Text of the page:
Staton R. Winter for The New York TimesA Turkish woman passes pilgrims leaving offerings at 12 grates on a wall outside the house near Ephesus where some believe the Virgin Mary spent her final years.
CASUAL readers of Greek mythology are often surprised to learn that if you want to visit what is left of Troy, you have to travel to Turkey. And those familiar with Christianity might also be surprised to learn that millions of people believe that in her final years the Virgin Mary also found her home in Turkey, a couple of hundred miles south of Troy, near the ancient city of Ephesus.
Today, the House of the Virgin Mary is looked after by a small contingent of monks and nuns, and is visited each day by people from the all over the world. Many visitors are Christians who revere the humble stone house on Nightingale Hill, while others are tourists and ordinary curiosity seekers.
The languages on the signs that direct visitors to the tranquil little house and its verdant surroundings include English, Russian, Chinese, Japanese and Arabic.
A startlingly large number of those who visit are Muslims who believe that Mary — or Meryem, as she is known in the Koran — was a holy figure, not the mother of God, but a woman of remarkable virtue. Brother Tarcy Mathias, the Capuchin monk who is the http://topics.nytimes.com/top/reference/timestopics/organizations/r/roman_catholic_church/index.html?inline=nyt-org’s overseer of the site, says that the Koran mentions Mary more than 30 times. Brother Mathias is a soft-spoken Indian Catholic, with deep-set eyes and a somewhat melancholy manner. He looks watchful, measured, reminiscent of someone whose words have been used against him.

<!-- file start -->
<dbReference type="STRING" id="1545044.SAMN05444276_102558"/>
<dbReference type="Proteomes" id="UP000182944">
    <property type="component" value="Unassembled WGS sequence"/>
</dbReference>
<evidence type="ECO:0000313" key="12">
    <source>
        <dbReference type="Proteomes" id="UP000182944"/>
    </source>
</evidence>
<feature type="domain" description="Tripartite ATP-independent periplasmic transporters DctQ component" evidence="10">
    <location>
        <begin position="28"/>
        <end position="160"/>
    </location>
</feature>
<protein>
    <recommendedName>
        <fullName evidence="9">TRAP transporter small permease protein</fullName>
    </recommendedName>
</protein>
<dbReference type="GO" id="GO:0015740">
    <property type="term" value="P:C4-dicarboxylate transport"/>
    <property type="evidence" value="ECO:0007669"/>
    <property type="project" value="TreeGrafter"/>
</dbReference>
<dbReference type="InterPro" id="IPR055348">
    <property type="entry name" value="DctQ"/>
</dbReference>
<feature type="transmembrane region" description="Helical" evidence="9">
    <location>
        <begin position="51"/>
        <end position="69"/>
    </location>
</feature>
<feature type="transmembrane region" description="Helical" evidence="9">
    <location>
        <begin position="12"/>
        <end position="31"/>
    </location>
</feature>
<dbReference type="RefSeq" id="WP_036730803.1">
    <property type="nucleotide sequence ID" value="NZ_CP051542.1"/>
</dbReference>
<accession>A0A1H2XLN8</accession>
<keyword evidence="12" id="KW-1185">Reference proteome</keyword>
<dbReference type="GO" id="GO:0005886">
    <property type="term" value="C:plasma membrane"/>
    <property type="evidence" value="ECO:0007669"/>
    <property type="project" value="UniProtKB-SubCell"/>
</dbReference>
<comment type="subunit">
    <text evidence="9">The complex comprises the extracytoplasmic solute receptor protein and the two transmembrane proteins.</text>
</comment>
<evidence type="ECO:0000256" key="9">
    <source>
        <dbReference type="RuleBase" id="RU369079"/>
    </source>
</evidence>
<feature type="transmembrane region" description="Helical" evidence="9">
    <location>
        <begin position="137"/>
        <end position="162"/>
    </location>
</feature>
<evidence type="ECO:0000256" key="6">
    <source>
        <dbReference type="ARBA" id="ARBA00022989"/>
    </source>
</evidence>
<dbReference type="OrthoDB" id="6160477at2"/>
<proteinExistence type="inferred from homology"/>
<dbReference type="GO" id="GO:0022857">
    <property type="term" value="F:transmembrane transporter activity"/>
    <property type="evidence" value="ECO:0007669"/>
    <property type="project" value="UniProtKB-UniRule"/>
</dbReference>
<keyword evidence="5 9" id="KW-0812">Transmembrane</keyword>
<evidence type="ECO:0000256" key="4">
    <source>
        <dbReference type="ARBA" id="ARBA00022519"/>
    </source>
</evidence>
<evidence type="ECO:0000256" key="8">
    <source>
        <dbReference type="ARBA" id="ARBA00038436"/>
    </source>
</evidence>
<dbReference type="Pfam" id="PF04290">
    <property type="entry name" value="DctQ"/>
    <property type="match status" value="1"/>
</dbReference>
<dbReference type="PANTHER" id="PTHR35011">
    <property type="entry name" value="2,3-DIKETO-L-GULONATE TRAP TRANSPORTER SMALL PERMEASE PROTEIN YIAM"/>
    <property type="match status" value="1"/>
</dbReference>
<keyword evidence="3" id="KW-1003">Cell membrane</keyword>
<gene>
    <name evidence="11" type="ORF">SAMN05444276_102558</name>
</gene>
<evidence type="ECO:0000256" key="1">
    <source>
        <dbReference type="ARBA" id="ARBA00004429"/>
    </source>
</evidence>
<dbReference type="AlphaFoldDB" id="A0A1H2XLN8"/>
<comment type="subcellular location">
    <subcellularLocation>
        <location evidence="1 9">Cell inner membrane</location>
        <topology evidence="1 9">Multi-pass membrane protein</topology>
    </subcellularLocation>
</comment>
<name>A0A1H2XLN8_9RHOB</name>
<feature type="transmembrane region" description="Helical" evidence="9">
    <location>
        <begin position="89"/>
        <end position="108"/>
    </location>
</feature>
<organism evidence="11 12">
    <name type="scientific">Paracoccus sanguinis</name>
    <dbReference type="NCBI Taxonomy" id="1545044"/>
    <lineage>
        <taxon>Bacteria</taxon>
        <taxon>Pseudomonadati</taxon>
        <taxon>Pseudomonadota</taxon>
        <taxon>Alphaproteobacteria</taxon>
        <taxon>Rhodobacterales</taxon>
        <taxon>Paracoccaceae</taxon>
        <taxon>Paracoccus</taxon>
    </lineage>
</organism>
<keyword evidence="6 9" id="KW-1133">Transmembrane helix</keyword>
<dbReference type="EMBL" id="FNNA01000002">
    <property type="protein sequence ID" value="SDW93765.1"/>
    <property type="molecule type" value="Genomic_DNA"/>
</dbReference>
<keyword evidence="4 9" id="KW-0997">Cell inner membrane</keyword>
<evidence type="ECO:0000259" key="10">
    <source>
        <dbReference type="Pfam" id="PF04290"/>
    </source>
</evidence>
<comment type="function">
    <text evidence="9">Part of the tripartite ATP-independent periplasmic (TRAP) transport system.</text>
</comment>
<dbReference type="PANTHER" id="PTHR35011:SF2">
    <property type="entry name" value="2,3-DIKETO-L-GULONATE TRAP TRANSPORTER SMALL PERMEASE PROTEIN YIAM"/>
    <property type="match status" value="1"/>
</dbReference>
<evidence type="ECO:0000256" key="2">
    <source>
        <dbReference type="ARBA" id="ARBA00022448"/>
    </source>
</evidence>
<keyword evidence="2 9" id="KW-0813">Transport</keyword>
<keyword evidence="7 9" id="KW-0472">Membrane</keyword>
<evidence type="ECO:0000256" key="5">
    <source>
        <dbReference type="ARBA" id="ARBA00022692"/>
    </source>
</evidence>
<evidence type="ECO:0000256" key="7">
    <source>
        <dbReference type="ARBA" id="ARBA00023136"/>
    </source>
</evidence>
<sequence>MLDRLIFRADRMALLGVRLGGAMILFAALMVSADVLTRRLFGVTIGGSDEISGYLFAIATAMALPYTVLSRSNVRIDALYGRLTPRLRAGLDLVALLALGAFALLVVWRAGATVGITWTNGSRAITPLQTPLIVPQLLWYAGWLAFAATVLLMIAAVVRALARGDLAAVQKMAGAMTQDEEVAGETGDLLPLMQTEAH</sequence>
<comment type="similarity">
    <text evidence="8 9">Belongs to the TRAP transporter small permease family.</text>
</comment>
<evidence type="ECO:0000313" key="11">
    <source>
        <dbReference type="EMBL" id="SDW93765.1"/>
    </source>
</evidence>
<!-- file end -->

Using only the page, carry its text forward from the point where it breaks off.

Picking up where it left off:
“In Chapter 3, verse 37,” he tells me, “the Koran says, ‘Mary, God has chosen thee, and purified thee. He has chosen thee above all women.’ ”
I speak to one of the afternoon’s many visitors, a woman in her early 30’s wearing blue jeans and a chic olive sweater, with three piercings in each ear. She is enjoying a cigarette with friends, standing between a kiosk that sells religious articles and the Café Turbo, which dispenses omelets and kebabs.
The woman is a Parisian, though born in Algiers. “Ever since I was a little girl I have always believed in miracles,” she says. “I come here often. I come here because I love Mary, I believe in Mary, and ...” She pauses, pats down a strand of her henna-colored hair. “I am a Muslim.”
Farther along the stone walkway that leads visitors through the site, I speak to a stocky, sunburned couple from North Wales, he in a sleeveless T-shirt and sneakers, she in a white sundress and pink flip-flops. “We’re not Catholic,” the husband says. “But we believe in Jesus and God.” His wife, gesturing to the olive trees and the weathered stone walls, adds, “We like to go to Christian places all over the world.”
Talking of Nightingale Hill’s lure, Brother Mathias says: “When people come here they feel a special grace. They may pray for their needs. Sick people, infertile couples. And then they come back and thank God, and they also thank Mary. Whether or not they become Christian is not the main thing.”
Then conversion isn’t important, I ask? “That’s not the position of the Church,” he says, with a slight sharpness of tone. He takes a deep breath, folds his graceful hands. “To me, conversion of the heart is more important than conversion of religion.”
He adds: “The miracle of this place is that people come here and are changed. That is Mary. That is why all the talk about whether or not this was once really her house — it means nothing. She is here right now.”